Saturday, November 19, 2016

Hands in all colours

A couple of days ago on Patheos, Connor Wood wrote about the role the urban versus rural, working class versus managerial or creative class divides had in elevating Donald Trump to the White House. He wrote:
There are tens of millions of people in this country who are not symbol-manipulators for a living. They work with tangible things: gears, spark plugs, two-by-fours, PVC pipes. They can’t just talk their ways out of mistakes and errors in judgment, the way finance professionals or academic prognosticators can. If you screw up cutting drywall, there is no hiding it.
By Ciacho5 (Own work) [CC BY-SA 3.0 (], via Wikimedia Commons
By Ciacho5 ,Wikimedia Commons
The reflects a standard, if quite controversial, account of Donald Trump's rise: salt of the Earth working people, enraged by the aloof, callous elites of the metropolitan centres, elected him. A single phrase in the paragraph I have quoted, however, illustrates the problem with this view very well.

To write: "There are tens of millions of people in this country" leaves the question, what about the people in other countries? Americans make up a bare five percent of the world's population; billions of people throughout the wold work with their hands. The people in Bangladesh or India or China who sew for a living work with their hands as much as the people who hang drywall or turn wrenches in the American heartland. Yet Donald Trump got elected largely by insisting people who work with their hands in other countries have no right to compete with American workers.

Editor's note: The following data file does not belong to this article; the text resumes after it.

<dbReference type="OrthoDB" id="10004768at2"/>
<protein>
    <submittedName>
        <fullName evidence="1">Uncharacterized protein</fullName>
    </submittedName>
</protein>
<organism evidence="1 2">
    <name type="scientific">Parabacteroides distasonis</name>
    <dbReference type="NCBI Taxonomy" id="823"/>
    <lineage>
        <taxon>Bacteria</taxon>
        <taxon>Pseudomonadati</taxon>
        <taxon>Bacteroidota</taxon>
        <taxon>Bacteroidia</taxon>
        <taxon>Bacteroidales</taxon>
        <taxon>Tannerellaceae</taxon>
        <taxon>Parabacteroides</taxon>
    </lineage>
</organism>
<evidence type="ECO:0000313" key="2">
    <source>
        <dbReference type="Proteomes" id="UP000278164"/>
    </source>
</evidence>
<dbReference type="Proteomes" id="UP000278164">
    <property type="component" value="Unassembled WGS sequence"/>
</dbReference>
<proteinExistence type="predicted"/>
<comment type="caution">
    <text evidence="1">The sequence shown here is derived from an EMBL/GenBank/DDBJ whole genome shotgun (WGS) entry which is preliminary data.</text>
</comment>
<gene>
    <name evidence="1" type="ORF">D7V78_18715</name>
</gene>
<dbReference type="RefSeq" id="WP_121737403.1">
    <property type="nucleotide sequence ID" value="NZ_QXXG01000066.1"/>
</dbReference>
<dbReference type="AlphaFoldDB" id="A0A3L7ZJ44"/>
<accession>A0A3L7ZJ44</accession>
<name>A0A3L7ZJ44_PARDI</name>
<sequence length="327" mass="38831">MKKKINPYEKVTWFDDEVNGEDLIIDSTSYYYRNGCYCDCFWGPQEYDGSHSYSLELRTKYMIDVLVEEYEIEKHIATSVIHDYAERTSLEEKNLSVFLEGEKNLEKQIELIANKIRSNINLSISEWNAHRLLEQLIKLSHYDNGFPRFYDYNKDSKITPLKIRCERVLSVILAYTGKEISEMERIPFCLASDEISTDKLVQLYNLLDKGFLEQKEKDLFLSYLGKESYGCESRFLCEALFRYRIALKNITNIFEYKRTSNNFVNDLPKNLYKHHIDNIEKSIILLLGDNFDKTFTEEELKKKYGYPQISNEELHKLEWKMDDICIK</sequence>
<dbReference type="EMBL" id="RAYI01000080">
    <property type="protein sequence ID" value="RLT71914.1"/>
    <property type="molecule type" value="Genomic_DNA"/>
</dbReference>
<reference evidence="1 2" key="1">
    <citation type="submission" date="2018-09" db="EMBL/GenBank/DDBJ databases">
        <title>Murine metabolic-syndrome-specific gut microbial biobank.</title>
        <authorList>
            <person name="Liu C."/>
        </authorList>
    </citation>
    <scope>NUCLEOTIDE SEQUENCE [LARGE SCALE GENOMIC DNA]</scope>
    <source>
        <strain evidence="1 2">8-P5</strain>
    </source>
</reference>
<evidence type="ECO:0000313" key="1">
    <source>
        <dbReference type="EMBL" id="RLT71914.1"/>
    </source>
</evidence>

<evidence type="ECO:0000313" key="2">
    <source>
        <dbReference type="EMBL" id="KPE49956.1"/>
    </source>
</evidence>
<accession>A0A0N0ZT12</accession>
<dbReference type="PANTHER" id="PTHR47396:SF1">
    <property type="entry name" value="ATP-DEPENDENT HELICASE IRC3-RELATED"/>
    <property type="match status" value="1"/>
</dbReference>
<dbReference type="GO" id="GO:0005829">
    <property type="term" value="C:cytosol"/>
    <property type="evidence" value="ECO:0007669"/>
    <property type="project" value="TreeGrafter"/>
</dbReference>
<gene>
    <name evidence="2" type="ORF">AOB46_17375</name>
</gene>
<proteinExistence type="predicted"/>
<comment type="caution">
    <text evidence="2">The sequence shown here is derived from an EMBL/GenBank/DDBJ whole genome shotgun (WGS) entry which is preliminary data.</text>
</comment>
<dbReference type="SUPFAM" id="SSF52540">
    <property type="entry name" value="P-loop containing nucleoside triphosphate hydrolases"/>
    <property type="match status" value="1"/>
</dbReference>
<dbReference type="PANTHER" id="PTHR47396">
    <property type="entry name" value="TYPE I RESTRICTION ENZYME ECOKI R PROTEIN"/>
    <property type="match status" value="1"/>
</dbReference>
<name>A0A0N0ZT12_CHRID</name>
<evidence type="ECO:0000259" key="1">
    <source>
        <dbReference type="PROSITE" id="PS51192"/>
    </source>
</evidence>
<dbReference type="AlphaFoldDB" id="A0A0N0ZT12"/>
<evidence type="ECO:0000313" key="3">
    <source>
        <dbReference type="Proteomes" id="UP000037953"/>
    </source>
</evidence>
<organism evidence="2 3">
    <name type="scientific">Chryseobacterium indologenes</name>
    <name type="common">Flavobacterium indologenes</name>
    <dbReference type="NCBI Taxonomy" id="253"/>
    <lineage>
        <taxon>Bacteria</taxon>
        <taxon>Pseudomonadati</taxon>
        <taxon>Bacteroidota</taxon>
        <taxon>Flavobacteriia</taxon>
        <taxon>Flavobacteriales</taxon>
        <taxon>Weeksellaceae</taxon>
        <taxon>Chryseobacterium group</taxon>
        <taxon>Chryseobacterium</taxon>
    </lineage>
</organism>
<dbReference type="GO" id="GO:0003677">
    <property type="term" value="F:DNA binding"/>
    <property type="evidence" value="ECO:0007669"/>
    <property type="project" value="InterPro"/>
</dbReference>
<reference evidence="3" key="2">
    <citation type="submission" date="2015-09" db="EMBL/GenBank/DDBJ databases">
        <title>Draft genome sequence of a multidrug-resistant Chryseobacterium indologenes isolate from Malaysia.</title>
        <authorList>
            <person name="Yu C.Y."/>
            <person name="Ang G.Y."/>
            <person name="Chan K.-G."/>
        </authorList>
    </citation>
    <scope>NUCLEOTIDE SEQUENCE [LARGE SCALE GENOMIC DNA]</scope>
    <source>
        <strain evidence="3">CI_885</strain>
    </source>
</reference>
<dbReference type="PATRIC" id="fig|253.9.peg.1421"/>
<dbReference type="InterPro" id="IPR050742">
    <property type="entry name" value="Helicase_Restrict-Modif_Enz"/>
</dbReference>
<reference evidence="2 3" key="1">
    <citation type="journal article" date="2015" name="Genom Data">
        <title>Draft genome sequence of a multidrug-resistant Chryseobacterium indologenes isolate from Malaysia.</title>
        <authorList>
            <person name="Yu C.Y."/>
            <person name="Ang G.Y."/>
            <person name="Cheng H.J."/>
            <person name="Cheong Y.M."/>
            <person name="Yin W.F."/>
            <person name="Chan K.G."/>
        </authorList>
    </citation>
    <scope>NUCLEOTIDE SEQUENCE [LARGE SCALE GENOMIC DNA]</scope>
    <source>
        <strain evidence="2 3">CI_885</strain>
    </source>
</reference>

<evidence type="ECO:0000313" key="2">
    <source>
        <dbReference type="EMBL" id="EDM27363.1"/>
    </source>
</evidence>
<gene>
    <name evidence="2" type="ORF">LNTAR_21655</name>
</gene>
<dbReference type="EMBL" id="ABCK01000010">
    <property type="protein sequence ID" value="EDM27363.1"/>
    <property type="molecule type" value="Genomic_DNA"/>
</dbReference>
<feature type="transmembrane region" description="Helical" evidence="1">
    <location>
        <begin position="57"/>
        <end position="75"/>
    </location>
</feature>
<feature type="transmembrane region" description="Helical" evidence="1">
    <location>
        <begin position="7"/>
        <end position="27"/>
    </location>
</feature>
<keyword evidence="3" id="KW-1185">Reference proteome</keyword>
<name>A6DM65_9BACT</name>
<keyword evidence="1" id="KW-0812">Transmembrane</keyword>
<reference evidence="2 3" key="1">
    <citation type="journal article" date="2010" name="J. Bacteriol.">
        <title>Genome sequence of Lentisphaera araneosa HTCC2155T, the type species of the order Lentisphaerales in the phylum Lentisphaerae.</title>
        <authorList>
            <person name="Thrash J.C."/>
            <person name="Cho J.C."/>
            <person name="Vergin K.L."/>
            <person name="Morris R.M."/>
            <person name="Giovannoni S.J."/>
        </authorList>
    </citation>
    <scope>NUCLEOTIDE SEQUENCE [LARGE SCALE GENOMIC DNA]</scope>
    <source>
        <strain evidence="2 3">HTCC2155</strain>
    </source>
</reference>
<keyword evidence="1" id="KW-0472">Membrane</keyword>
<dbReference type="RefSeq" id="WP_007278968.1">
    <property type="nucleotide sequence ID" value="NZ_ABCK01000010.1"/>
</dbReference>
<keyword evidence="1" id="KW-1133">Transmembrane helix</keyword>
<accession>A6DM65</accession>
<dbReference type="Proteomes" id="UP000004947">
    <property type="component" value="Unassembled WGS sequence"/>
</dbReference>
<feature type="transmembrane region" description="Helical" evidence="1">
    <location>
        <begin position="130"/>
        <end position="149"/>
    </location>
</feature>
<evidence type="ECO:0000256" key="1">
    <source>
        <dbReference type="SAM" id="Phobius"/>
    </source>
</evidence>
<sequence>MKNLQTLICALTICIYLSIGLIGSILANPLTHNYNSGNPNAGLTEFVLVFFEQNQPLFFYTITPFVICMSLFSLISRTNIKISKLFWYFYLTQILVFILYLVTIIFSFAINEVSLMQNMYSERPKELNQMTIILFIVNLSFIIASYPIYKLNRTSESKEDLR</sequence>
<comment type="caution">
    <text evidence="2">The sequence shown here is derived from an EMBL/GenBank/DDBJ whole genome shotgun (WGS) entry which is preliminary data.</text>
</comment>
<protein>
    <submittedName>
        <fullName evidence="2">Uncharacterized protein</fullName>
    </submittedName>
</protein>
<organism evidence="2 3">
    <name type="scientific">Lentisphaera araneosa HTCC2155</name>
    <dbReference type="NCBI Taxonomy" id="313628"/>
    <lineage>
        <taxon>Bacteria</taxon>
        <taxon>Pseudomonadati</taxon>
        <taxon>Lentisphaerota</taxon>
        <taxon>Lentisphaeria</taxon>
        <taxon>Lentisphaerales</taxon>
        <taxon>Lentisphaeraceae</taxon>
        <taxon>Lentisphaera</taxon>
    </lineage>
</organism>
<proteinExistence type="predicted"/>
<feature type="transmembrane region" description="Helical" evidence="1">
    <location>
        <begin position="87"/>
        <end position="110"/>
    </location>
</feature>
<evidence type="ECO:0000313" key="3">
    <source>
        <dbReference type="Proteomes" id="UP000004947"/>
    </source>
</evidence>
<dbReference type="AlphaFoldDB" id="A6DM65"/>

Of course, the disconnect does not just happen at national borders: during the election just passed, the phrase "white working class" slipped into the news vocabulary, without too many people remaking on the way this phrase excludes as many as half the Americans who routinely work with their hands.

This might not matter if manual workers, both workers of colour and workers identified as "white", did not face serious, even existential, challenges, principally from automation. Seventy-five years ago, George Orwell understood the disconnect between workers of colour and workers who clung to the identity of "white" had played an instrumental role in the defeat of manual workers. Today, division between American workers and workers in other countries, or between racialized workers and those identified as "white" may cripple their efforts to achieve a just distribution of the profits from the coming labour saving technologies.

In a profit economy, workers facing automation have limited bargaining power. In this situation, the only hope I can see for American workers lies in the widest possible solidarity. As Connor Wood acknowledges, if solidarity breaks down, people of colour will suffer the most. In the long run, the manual workers who think of themselves as "white" will suffer almost as much.

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